Hands up if you are a human?  Okay that is everyone except you Google bots!  Well if you are human, guess what, you are liable to fall for mental fallacies.

What is a fallacy?  A fallacy is invalid or faulty reasoning that can lead to a wrong decision.  Let’s look at a simple example.  It is easy to judge a decision based on its results. However, is it always true that a good outcome resulted from a good decision?  After all, a person might get home safely one night while driving drunk, but he would be a fool to think that being intoxicated made him a better driver.

To learn more about our fallacies and how to counteract them, I highly suggest listening to the podcast Choiceology.  As described on their site:

“Can we learn to make smarter choices? Listen in as host Katy Milkman shares stories of irrational decision making—from historical blunders to the kinds of everyday errors that could affect your future. Choiceology, an original podcast from Charles Schwab, explores the lessons of behavioral economics, exposing the psychological traps that lead to expensive mistakes.”

Final_Choiceology_Katy_WEB_200px

There are three seasons of Choicology episodes available, so why not give it a listen?  I think it would be a good decision.

 

 

Go For It! Advice from Public Library Directors

“WHAT DO LIBRARY DIRECTORS DO? The answer to this question may seem self-evident, but it is actually a lot more complicated than it first appears.”

public-lib-coverI’m happy to share that Public Libraries Magazine has published my newest article titled, Go For It! Advice from Library DirectorsFor over a year’s time I interviewed 50 public library leaders to learn more about how they interpret their job and to solicit their insights. This diverse group of directors shared their thoughts on challenges, trends, what they wish they had known before starting as a director, and advice for aspiring directors.

Here are samples of their wisdom for those considering a career in library directorship:

“This is an exciting job, no two days are the same. You must like change and have agility to go with the flow of any given day. ”

“New directors need to come in and take risks. Don’t be afraid to make changes and do new things.”

“Kindness and coming from a place of love are critical. A director should be courageous enough to fail and willing to accept that failure and grow from that.”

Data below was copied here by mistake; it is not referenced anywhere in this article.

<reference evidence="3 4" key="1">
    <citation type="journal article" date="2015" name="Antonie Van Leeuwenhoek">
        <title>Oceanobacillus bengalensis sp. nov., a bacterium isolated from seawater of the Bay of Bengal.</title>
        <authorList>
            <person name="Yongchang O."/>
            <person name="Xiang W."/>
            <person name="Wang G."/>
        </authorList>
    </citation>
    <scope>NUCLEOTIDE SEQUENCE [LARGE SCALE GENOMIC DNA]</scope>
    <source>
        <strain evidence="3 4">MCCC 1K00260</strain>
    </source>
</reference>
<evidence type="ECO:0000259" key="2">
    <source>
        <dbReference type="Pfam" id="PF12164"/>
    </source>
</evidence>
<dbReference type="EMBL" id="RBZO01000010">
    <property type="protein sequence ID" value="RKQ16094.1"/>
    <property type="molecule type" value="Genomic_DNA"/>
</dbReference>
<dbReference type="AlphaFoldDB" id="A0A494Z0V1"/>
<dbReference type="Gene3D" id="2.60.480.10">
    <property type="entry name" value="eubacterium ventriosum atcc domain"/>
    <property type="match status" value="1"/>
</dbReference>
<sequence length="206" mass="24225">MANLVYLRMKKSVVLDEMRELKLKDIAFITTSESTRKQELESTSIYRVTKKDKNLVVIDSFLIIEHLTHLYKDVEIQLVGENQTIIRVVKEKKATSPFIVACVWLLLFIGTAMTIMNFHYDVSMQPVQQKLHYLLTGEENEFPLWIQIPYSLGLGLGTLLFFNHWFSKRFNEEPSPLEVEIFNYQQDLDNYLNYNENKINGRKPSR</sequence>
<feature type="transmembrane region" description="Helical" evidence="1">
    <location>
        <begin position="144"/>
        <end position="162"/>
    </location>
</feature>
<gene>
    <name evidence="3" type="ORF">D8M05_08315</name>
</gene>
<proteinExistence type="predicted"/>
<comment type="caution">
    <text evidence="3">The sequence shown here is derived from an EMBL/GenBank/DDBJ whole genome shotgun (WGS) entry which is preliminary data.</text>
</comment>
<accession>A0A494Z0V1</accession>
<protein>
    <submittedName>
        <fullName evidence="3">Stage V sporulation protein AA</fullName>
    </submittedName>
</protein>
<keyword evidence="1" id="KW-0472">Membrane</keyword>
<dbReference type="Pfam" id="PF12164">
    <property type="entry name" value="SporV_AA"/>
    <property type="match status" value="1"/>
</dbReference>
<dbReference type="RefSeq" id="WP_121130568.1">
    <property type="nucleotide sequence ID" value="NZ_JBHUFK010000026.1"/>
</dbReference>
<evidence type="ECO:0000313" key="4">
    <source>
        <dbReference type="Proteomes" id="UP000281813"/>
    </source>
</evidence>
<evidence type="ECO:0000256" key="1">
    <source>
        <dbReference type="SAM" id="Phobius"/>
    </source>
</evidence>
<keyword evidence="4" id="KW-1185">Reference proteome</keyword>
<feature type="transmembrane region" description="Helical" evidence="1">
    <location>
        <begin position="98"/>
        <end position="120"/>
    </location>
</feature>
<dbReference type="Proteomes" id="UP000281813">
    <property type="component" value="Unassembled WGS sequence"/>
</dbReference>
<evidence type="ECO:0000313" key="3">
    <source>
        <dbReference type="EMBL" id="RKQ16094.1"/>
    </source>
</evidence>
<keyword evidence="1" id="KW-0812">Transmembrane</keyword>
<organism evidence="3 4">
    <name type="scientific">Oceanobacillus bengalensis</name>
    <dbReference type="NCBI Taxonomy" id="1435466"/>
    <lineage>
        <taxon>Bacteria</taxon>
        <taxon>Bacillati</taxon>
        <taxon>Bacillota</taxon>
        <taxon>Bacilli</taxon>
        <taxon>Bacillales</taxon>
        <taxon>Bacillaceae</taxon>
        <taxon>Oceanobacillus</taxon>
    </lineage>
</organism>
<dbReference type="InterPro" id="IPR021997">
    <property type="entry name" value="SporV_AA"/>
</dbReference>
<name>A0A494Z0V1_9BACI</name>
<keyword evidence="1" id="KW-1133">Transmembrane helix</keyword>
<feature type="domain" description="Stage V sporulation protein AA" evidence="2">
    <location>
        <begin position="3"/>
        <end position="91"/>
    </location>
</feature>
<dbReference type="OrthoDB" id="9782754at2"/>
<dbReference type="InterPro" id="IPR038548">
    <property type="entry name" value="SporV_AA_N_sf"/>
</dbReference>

“Don’t be afraid to challenge assumptions. Explore and push the boundaries about what a public library can do.”

“If you have any inclination, you should state it with confidence by talking to as many directors as possible and get as much advice as you can. There are very few failures, but there are some great people who never launch because they didn’t put themselves out there.”

I want to thank all 50 directors who participated in the interviews and send a special thank you to editor Kathleen Hughes for accepting my third article for publication.  The full article is now available online at Public Libraries magazine.

The Office Martial Art – GTD!

For many years I was yoga teacher at a local studio in West Palm Beach, FL.  I was drawn to yoga for the exercise and the peace of mind that came from this meditative practice.  Later on, when I discovered GTD and related productivity principles, I saw them as the yoga of office work.  That is, skills and techniques that would provide calm in the face of workplace stress.

David Allen as long used a similar metaphor for GTD in his talks.  He views it as the martial art of work and in a recent blog post, offered ten ways that GTD and karate were similar.

1. There are no beginner’s moves.
You begin in karate learning moves that you will practice as a third-degree black belt. A roundhouse kick or knife-hand block is the same, whether you are just learning it or you are a sensei. Being responsible for your internal commitments, deciding what next physical action is required on something you want to do or change, clarifying your intention and vision—those are true from beginning to end, no matter how mature you are in life or its process. There’s no elementary way to process your inbox to zero.

2. It feels counter-intuitive and unnatural when you start.
Trying to stand and move gracefully in a karate “front stance” feels initially like one of the more unnatural things the body has ever attempted. It’s almost as weird as writing everything down that you commit to do something about, as it occurs to you. Or spending valuable time cleaning up non-critical open loops on the front end. Weird science.”

Read the remaining eight similarities at the Getting Things Done blog.

karate